ChampTruck is ready to go for 2015. That’s right, semi-truck road racing is coming back to the USA, and this time, the rules are set up to make it an economical sport for the truck enthusiast. In fact, the promoters say you can build a truck for $25,000. Semi-truck racing started in Europe back in the 1980s, then spread to South America, and is now the largest segment of pro motorsports in those countries. Some 50,000-170,000 spectators swarm to the tracks over a three-day weekend just to watch the big rigs race – and now you can, too!
The first race of the ChampTruck World Series will be held at New Jersey Motorsports Park on April 24-26, 2015. After that, nine more races will be held throughout the year at Thunderhill Raceway Park in California (May 22-24), Pikes Peak International Raceway in Colorado (May 29-31), Charlotte Motor Speedway in North Carolina (July 3-4), Gateway Motorsports Park in Illinois (July 17-19), Virginia International Raceway (August 7-9), Texas Motor Speedway (August 28-29), Michigan International Speedway (September 11-13), Portland International Raceway in Oregon (October 2-4), and Las Vegas Motor Speedway in Nevada (October 30-November 1).
ChampTruck Racing will be based on stock OEM semi-trucks and very few modifications are allowed to be done. This keeps it more affordable and more competitive – the promoters want the racing to be close and exciting from the green flag to the checkered flag! You can build your own truck or they will build one for you. To find out more about this upcoming exciting series, visit www.champtruck.us.com today. Once there, you can download the rules, read a little background about the series and its promoters, and see the complete schedule of events. You can also follow them (ChampTruck) on Facebook. I am excited about being involved in this series, and hope you are too!
Road racing is where my original “claim to fame” came from. Nelson Ledges Road Course in Warren, Ohio was my home track and I held the track record there from 1973 through 1979. I quit racing in 1977 when I got into the diesel engine business, but my record held for two more years. If you have never been on a road racing course, you are missing a tremendous experience and the ultimate high (without chemicals) that you could ever imagine. After the race, you will be so high that you just might have to climb out of the truck and lay in the grass until your body comes back down to earth.
Jackie Wormley, this type of truck racing is for you. I know you could show these men the fast way around the track. For those of you who don’t know who Jackie Wormley is, she is based out of Minnesota and is a tall, attractive blonde who drives and maintains her own FLD Freightliner. Her truck is powered by a Pittsburgh Power 12.7 Detroit that packs a whopping 800 horsepower, yet she drives at 58 to 62 mph on the level to save fuel. However, she WILL use her power to spank men on the mountains! Her truck is spotless – she doesn’t wear shoes in her truck and she KNOWS how to make money with it. We hope to see you out there at the truck road races, Jackie.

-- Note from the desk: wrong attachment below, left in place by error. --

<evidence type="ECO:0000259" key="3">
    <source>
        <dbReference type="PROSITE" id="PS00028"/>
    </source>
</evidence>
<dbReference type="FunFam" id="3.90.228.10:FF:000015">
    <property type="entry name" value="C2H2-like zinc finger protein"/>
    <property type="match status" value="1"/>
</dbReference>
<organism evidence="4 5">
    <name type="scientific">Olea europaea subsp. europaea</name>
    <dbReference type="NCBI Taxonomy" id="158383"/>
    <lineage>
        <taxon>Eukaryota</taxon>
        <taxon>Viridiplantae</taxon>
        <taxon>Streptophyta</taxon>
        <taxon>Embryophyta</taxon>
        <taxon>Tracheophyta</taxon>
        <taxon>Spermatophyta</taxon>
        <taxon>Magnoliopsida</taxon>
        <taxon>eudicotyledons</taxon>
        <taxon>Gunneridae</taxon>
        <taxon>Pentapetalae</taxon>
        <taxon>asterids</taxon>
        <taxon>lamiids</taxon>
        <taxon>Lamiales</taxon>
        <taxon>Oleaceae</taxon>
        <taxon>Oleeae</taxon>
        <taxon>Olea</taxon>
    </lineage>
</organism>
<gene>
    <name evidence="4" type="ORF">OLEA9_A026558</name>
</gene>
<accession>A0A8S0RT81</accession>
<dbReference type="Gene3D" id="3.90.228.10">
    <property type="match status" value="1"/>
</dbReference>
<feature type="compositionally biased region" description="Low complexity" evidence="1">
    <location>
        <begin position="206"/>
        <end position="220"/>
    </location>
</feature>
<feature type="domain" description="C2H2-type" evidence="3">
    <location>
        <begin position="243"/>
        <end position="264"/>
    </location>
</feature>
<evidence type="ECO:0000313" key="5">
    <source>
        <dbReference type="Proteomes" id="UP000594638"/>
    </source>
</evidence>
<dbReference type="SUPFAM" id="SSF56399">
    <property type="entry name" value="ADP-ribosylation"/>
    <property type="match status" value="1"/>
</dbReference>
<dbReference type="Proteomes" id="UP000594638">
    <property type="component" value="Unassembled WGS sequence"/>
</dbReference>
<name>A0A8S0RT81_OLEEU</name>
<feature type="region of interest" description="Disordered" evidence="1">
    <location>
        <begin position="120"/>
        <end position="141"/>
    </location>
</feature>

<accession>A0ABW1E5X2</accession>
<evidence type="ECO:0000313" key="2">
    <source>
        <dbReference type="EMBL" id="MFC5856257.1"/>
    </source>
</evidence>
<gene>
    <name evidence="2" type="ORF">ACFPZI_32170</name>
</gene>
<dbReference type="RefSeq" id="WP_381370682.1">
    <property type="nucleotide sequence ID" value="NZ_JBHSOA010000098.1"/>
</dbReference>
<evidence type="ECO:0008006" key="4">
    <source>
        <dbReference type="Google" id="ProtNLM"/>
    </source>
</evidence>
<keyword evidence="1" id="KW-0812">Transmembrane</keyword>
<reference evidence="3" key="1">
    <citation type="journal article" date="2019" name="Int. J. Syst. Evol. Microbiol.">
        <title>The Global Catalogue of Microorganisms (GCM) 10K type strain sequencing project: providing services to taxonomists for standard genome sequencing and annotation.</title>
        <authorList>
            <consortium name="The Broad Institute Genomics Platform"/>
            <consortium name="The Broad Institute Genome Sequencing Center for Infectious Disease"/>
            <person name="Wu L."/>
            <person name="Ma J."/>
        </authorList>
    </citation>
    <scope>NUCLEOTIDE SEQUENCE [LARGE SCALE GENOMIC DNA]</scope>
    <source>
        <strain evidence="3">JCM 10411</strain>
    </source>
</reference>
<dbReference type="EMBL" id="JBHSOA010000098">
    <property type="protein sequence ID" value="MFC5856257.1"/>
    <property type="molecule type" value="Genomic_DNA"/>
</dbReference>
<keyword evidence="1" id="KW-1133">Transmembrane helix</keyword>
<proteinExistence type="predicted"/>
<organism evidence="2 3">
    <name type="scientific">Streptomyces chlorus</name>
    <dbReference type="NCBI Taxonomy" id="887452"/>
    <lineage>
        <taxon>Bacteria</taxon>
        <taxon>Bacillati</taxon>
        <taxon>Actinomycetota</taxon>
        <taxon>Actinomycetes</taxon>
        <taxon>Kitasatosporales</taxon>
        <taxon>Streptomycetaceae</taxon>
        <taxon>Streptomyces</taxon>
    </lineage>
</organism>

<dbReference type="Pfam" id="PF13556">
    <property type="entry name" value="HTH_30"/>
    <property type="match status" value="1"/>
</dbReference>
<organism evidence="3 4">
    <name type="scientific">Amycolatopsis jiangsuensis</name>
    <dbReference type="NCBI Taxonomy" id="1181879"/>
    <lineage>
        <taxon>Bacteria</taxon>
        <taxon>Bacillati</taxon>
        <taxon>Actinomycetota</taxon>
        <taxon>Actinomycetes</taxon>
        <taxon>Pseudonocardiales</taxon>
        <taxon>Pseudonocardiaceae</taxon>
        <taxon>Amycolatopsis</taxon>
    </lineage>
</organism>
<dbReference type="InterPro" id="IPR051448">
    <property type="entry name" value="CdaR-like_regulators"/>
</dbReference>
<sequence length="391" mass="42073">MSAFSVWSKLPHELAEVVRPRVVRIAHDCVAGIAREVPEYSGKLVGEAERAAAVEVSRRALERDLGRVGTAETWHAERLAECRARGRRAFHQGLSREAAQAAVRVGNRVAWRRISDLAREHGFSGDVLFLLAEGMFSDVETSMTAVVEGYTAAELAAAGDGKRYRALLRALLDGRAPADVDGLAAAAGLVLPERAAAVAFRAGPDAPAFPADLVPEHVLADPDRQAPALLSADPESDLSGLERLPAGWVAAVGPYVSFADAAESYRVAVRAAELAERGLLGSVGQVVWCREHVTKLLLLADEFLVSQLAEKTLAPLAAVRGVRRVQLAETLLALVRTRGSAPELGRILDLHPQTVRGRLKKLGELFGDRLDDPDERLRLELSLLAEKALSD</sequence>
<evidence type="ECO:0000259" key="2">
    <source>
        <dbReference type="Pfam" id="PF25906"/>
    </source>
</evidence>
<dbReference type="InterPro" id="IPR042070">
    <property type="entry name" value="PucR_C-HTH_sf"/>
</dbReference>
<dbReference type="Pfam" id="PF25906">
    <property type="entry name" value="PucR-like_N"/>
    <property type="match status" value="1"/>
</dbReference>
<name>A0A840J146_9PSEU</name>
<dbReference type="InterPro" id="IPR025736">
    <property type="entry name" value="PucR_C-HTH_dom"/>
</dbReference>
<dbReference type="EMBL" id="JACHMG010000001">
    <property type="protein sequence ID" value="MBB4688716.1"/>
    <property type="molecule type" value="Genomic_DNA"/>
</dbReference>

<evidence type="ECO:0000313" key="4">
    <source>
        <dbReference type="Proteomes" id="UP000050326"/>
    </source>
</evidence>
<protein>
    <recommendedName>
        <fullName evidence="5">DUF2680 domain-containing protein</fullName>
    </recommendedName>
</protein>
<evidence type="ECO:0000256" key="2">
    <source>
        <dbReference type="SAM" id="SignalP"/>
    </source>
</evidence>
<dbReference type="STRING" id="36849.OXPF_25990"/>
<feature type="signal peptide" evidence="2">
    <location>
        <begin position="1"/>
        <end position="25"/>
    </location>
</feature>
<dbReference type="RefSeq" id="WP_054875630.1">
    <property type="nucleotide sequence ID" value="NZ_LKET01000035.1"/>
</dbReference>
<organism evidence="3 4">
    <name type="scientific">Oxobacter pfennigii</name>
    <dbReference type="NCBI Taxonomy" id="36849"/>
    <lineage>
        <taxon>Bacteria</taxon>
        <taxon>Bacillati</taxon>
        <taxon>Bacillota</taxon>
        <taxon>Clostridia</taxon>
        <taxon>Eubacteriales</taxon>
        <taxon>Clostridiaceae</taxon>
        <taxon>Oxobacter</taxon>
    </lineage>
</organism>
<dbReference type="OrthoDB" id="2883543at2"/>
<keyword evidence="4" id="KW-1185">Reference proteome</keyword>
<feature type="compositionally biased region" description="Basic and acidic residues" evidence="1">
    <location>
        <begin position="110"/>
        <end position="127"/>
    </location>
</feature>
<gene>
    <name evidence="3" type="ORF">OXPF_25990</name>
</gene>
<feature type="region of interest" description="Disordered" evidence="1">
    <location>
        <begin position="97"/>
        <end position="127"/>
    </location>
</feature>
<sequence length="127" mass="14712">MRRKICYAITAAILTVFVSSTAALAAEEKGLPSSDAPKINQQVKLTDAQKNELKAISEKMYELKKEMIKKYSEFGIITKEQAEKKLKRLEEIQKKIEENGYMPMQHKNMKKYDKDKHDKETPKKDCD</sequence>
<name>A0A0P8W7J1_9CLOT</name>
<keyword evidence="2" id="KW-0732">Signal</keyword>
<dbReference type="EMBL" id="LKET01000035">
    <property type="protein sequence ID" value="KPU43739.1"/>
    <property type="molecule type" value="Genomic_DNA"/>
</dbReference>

The Pittsburgh Power engineering center now has its engine dyno up and running. With no driver pushing on the accelerator, no drivetrain loss and no rolling resistance on the tires, an engine dyno provides much more accurate flywheel horsepower and torque data than a chassis dyno ever could. Also, an engine dyno can be completely computer-controlled, so there is no “human error” when the engine dyno computer is running an automated test. This allows us to run research and development projects and emissions tests to a much higher standard. We now have tests that can explore not just performance at full throttle, but also performance at, say, thirty percent, fifty percent and seventy percent load. This allows us to explore an engine’s performance map in the lower torque settings, where they typically run, and where they make fuel mileage.
This one new addition to the engineering center greatly improves our emissions lab, as well. We are currently performing additional emissions testing on all of our products using the engine dyno, which allows us to better follow EPA 1065 and EPA Part 86 procedures to be certain they DO NOT increase the overall emissions emitted by the engine. With this process, we are one step (or one leap) ahead of everyone else producing performance products for big trucks!
This month, we also acquired some new equipment for the shop. Since we moved to our new location about eight years ago, we went from being just an engine shop to being a full-service truck facility. We have been installing a tremendous amount of Lipe clutches and transmissions. Driveshaft rebuilds and exhaust work are also still on the rise, too. So, to facilitate our technicians, we recently purchased a four-post truck lift and, wow, we are already surprised at how much we use it. Every day there is a truck up in the air, and it’s amazing how much faster the underneath work can now be performed. In fact, the lift has been so busy, we just might purchase another one. We are very serious about the work we do to your truck here at Pittsburgh Power. If you have any comments or questions, I can be reached at (724) 360-4080 or via e-mail at firstname.lastname@example.org.